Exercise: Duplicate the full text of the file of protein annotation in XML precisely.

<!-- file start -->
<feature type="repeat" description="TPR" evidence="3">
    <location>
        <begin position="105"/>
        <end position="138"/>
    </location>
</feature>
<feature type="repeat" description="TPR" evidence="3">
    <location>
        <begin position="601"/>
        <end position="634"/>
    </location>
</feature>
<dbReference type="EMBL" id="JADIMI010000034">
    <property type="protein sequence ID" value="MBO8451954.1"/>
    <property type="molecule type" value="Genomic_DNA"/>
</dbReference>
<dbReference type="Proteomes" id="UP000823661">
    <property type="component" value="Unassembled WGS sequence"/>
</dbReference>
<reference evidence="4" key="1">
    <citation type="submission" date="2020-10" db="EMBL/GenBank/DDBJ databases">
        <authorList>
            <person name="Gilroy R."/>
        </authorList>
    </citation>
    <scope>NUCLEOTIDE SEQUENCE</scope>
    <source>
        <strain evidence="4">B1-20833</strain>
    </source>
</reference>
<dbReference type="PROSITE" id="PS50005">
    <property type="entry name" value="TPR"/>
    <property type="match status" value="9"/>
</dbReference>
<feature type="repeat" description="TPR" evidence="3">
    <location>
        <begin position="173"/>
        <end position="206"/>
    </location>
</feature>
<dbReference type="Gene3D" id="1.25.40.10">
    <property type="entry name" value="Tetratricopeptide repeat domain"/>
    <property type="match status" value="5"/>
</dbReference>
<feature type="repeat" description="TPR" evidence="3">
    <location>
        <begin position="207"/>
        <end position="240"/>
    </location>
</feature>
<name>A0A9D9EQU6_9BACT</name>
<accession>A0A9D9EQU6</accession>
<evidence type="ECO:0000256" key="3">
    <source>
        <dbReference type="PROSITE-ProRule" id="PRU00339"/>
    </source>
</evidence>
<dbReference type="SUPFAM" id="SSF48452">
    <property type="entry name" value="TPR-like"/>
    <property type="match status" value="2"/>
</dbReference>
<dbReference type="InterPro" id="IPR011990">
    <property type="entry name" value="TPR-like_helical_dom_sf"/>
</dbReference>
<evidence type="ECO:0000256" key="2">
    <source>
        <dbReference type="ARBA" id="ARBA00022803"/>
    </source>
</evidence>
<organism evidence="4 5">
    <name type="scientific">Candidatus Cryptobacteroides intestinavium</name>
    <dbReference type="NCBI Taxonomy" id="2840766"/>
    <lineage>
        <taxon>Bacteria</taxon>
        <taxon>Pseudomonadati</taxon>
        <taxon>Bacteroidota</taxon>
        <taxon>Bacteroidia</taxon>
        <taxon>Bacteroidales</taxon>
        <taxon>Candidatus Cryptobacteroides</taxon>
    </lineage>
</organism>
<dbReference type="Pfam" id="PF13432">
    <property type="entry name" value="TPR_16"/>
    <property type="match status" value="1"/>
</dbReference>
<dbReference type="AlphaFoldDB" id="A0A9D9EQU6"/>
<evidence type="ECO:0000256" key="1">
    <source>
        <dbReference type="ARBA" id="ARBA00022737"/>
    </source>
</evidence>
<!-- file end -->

<feature type="repeat" description="TPR" evidence="3">
    <location>
        <begin position="105"/>
        <end position="138"/>
    </location>
</feature>
<feature type="repeat" description="TPR" evidence="3">
    <location>
        <begin position="601"/>
        <end position="634"/>
    </location>
</feature>
<dbReference type="EMBL" id="JADIMI010000034">
    <property type="protein sequence ID" value="MBO8451954.1"/>
    <property type="molecule type" value="Genomic_DNA"/>
</dbReference>
<dbReference type="Proteomes" id="UP000823661">
    <property type="component" value="Unassembled WGS sequence"/>
</dbReference>
<reference evidence="4" key="1">
    <citation type="submission" date="2020-10" db="EMBL/GenBank/DDBJ databases">
        <authorList>
            <person name="Gilroy R."/>
        </authorList>
    </citation>
    <scope>NUCLEOTIDE SEQUENCE</scope>
    <source>
        <strain evidence="4">B1-20833</strain>
    </source>
</reference>
<dbReference type="PROSITE" id="PS50005">
    <property type="entry name" value="TPR"/>
    <property type="match status" value="9"/>
</dbReference>
<feature type="repeat" description="TPR" evidence="3">
    <location>
        <begin position="173"/>
        <end position="206"/>
    </location>
</feature>
<dbReference type="Gene3D" id="1.25.40.10">
    <property type="entry name" value="Tetratricopeptide repeat domain"/>
    <property type="match status" value="5"/>
</dbReference>
<feature type="repeat" description="TPR" evidence="3">
    <location>
        <begin position="207"/>
        <end position="240"/>
    </location>
</feature>
<name>A0A9D9EQU6_9BACT</name>
<accession>A0A9D9EQU6</accession>
<evidence type="ECO:0000256" key="3">
    <source>
        <dbReference type="PROSITE-ProRule" id="PRU00339"/>
    </source>
</evidence>
<dbReference type="SUPFAM" id="SSF48452">
    <property type="entry name" value="TPR-like"/>
    <property type="match status" value="2"/>
</dbReference>
<dbReference type="InterPro" id="IPR011990">
    <property type="entry name" value="TPR-like_helical_dom_sf"/>
</dbReference>
<evidence type="ECO:0000256" key="2">
    <source>
        <dbReference type="ARBA" id="ARBA00022803"/>
    </source>
</evidence>
<organism evidence="4 5">
    <name type="scientific">Candidatus Cryptobacteroides intestinavium</name>
    <dbReference type="NCBI Taxonomy" id="2840766"/>
    <lineage>
        <taxon>Bacteria</taxon>
        <taxon>Pseudomonadati</taxon>
        <taxon>Bacteroidota</taxon>
        <taxon>Bacteroidia</taxon>
        <taxon>Bacteroidales</taxon>
        <taxon>Candidatus Cryptobacteroides</taxon>
    </lineage>
</organism>
<dbReference type="Pfam" id="PF13432">
    <property type="entry name" value="TPR_16"/>
    <property type="match status" value="1"/>
</dbReference>
<dbReference type="AlphaFoldDB" id="A0A9D9EQU6"/>
<evidence type="ECO:0000256" key="1">
    <source>
        <dbReference type="ARBA" id="ARBA00022737"/>
    </source>
</evidence>